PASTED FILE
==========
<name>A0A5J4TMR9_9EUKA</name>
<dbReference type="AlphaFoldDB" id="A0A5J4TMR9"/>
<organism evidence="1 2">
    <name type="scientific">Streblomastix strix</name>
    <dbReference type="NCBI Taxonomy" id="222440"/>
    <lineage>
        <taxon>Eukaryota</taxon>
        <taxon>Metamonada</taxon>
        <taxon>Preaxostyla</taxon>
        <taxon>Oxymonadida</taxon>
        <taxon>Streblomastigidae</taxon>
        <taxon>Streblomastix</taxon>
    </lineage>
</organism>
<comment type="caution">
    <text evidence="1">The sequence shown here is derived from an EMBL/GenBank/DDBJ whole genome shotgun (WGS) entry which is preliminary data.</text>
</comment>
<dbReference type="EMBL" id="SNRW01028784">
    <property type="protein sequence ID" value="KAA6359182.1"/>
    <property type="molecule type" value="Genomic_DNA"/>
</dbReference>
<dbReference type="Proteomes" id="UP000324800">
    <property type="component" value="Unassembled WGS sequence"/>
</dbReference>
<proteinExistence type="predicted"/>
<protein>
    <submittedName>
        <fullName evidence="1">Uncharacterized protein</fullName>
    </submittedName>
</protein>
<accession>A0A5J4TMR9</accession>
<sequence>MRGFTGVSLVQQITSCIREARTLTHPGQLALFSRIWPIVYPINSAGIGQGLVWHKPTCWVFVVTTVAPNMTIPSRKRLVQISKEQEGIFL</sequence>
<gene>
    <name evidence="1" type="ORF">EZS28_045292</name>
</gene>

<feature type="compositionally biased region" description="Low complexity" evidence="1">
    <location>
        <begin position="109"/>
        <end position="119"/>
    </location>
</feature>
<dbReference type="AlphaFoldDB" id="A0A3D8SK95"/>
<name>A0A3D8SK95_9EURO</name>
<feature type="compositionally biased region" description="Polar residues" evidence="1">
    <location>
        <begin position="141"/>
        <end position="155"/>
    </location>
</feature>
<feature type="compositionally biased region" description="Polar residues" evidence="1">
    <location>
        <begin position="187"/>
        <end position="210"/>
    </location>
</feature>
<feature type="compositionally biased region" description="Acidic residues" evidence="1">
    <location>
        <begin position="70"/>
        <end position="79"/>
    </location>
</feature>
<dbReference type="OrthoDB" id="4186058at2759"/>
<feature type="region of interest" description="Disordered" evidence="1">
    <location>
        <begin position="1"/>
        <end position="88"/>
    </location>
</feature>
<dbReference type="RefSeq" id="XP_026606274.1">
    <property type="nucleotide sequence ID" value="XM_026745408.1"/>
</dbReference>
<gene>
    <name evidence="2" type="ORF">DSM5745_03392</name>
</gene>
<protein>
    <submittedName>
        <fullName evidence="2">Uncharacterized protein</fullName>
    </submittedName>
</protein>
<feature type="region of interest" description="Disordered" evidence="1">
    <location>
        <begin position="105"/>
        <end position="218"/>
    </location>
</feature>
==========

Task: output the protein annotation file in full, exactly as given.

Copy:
<name>A0A5J4TMR9_9EUKA</name>
<dbReference type="AlphaFoldDB" id="A0A5J4TMR9"/>
<organism evidence="1 2">
    <name type="scientific">Streblomastix strix</name>
    <dbReference type="NCBI Taxonomy" id="222440"/>
    <lineage>
        <taxon>Eukaryota</taxon>
        <taxon>Metamonada</taxon>
        <taxon>Preaxostyla</taxon>
        <taxon>Oxymonadida</taxon>
        <taxon>Streblomastigidae</taxon>
        <taxon>Streblomastix</taxon>
    </lineage>
</organism>
<comment type="caution">
    <text evidence="1">The sequence shown here is derived from an EMBL/GenBank/DDBJ whole genome shotgun (WGS) entry which is preliminary data.</text>
</comment>
<dbReference type="EMBL" id="SNRW01028784">
    <property type="protein sequence ID" value="KAA6359182.1"/>
    <property type="molecule type" value="Genomic_DNA"/>
</dbReference>
<dbReference type="Proteomes" id="UP000324800">
    <property type="component" value="Unassembled WGS sequence"/>
</dbReference>
<proteinExistence type="predicted"/>
<protein>
    <submittedName>
        <fullName evidence="1">Uncharacterized protein</fullName>
    </submittedName>
</protein>
<accession>A0A5J4TMR9</accession>
<sequence>MRGFTGVSLVQQITSCIREARTLTHPGQLALFSRIWPIVYPINSAGIGQGLVWHKPTCWVFVVTTVAPNMTIPSRKRLVQISKEQEGIFL</sequence>
<gene>
    <name evidence="1" type="ORF">EZS28_045292</name>
</gene>

<feature type="compositionally biased region" description="Low complexity" evidence="1">
    <location>
        <begin position="109"/>
        <end position="119"/>
    </location>
</feature>
<dbReference type="AlphaFoldDB" id="A0A3D8SK95"/>
<name>A0A3D8SK95_9EURO</name>
<feature type="compositionally biased region" description="Polar residues" evidence="1">
    <location>
        <begin position="141"/>
        <end position="155"/>
    </location>
</feature>
<feature type="compositionally biased region" description="Polar residues" evidence="1">
    <location>
        <begin position="187"/>
        <end position="210"/>
    </location>
</feature>
<feature type="compositionally biased region" description="Acidic residues" evidence="1">
    <location>
        <begin position="70"/>
        <end position="79"/>
    </location>
</feature>
<dbReference type="OrthoDB" id="4186058at2759"/>
<feature type="region of interest" description="Disordered" evidence="1">
    <location>
        <begin position="1"/>
        <end position="88"/>
    </location>
</feature>
<dbReference type="RefSeq" id="XP_026606274.1">
    <property type="nucleotide sequence ID" value="XM_026745408.1"/>
</dbReference>
<gene>
    <name evidence="2" type="ORF">DSM5745_03392</name>
</gene>
<protein>
    <submittedName>
        <fullName evidence="2">Uncharacterized protein</fullName>
    </submittedName>
</protein>
<feature type="region of interest" description="Disordered" evidence="1">
    <location>
        <begin position="105"/>
        <end position="218"/>
    </location>
</feature>